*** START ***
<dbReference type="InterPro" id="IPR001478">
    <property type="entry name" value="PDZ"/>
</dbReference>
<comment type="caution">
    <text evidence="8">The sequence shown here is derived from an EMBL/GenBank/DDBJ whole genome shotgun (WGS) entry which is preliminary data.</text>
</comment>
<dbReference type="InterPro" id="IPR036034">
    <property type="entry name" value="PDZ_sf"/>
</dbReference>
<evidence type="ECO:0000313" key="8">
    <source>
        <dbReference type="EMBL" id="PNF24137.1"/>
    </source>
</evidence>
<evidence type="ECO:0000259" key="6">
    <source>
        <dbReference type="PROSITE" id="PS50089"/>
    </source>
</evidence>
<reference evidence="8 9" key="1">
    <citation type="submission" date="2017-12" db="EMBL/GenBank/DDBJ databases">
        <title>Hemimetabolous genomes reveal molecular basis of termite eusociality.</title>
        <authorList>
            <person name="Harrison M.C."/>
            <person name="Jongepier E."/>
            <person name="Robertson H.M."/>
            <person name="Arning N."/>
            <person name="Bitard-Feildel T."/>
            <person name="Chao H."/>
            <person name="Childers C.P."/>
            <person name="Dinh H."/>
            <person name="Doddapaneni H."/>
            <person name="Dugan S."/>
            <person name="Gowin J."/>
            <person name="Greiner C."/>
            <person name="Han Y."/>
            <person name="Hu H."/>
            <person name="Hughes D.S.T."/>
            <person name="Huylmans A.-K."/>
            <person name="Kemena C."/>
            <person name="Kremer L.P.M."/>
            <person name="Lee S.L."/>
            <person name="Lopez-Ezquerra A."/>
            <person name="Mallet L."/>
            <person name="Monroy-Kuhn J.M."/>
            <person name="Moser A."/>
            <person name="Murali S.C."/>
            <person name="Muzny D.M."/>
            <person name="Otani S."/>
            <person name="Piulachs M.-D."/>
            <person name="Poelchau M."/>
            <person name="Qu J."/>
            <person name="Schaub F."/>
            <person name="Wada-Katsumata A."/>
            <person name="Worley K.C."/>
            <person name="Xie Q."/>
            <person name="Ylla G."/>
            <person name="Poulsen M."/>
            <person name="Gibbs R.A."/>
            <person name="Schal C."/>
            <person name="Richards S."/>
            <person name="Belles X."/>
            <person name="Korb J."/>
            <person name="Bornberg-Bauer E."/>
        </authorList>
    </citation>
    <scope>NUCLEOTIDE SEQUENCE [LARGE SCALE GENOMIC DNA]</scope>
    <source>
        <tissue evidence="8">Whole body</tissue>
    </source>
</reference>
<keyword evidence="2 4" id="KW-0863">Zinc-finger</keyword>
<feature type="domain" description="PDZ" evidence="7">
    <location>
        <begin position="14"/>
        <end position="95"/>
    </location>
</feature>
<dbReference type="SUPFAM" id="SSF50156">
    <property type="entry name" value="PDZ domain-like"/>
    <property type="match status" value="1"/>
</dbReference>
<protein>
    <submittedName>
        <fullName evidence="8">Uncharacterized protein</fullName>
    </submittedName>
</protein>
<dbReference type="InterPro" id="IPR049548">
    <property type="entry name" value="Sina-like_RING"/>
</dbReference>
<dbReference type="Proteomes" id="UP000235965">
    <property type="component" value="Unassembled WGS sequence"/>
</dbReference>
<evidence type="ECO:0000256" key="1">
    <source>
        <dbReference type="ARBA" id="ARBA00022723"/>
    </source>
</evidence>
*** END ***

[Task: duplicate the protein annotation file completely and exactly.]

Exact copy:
<dbReference type="InterPro" id="IPR001478">
    <property type="entry name" value="PDZ"/>
</dbReference>
<comment type="caution">
    <text evidence="8">The sequence shown here is derived from an EMBL/GenBank/DDBJ whole genome shotgun (WGS) entry which is preliminary data.</text>
</comment>
<dbReference type="InterPro" id="IPR036034">
    <property type="entry name" value="PDZ_sf"/>
</dbReference>
<evidence type="ECO:0000313" key="8">
    <source>
        <dbReference type="EMBL" id="PNF24137.1"/>
    </source>
</evidence>
<evidence type="ECO:0000259" key="6">
    <source>
        <dbReference type="PROSITE" id="PS50089"/>
    </source>
</evidence>
<reference evidence="8 9" key="1">
    <citation type="submission" date="2017-12" db="EMBL/GenBank/DDBJ databases">
        <title>Hemimetabolous genomes reveal molecular basis of termite eusociality.</title>
        <authorList>
            <person name="Harrison M.C."/>
            <person name="Jongepier E."/>
            <person name="Robertson H.M."/>
            <person name="Arning N."/>
            <person name="Bitard-Feildel T."/>
            <person name="Chao H."/>
            <person name="Childers C.P."/>
            <person name="Dinh H."/>
            <person name="Doddapaneni H."/>
            <person name="Dugan S."/>
            <person name="Gowin J."/>
            <person name="Greiner C."/>
            <person name="Han Y."/>
            <person name="Hu H."/>
            <person name="Hughes D.S.T."/>
            <person name="Huylmans A.-K."/>
            <person name="Kemena C."/>
            <person name="Kremer L.P.M."/>
            <person name="Lee S.L."/>
            <person name="Lopez-Ezquerra A."/>
            <person name="Mallet L."/>
            <person name="Monroy-Kuhn J.M."/>
            <person name="Moser A."/>
            <person name="Murali S.C."/>
            <person name="Muzny D.M."/>
            <person name="Otani S."/>
            <person name="Piulachs M.-D."/>
            <person name="Poelchau M."/>
            <person name="Qu J."/>
            <person name="Schaub F."/>
            <person name="Wada-Katsumata A."/>
            <person name="Worley K.C."/>
            <person name="Xie Q."/>
            <person name="Ylla G."/>
            <person name="Poulsen M."/>
            <person name="Gibbs R.A."/>
            <person name="Schal C."/>
            <person name="Richards S."/>
            <person name="Belles X."/>
            <person name="Korb J."/>
            <person name="Bornberg-Bauer E."/>
        </authorList>
    </citation>
    <scope>NUCLEOTIDE SEQUENCE [LARGE SCALE GENOMIC DNA]</scope>
    <source>
        <tissue evidence="8">Whole body</tissue>
    </source>
</reference>
<keyword evidence="2 4" id="KW-0863">Zinc-finger</keyword>
<feature type="domain" description="PDZ" evidence="7">
    <location>
        <begin position="14"/>
        <end position="95"/>
    </location>
</feature>
<dbReference type="SUPFAM" id="SSF50156">
    <property type="entry name" value="PDZ domain-like"/>
    <property type="match status" value="1"/>
</dbReference>
<protein>
    <submittedName>
        <fullName evidence="8">Uncharacterized protein</fullName>
    </submittedName>
</protein>
<dbReference type="InterPro" id="IPR049548">
    <property type="entry name" value="Sina-like_RING"/>
</dbReference>
<dbReference type="Proteomes" id="UP000235965">
    <property type="component" value="Unassembled WGS sequence"/>
</dbReference>
<evidence type="ECO:0000256" key="1">
    <source>
        <dbReference type="ARBA" id="ARBA00022723"/>
    </source>
</evidence>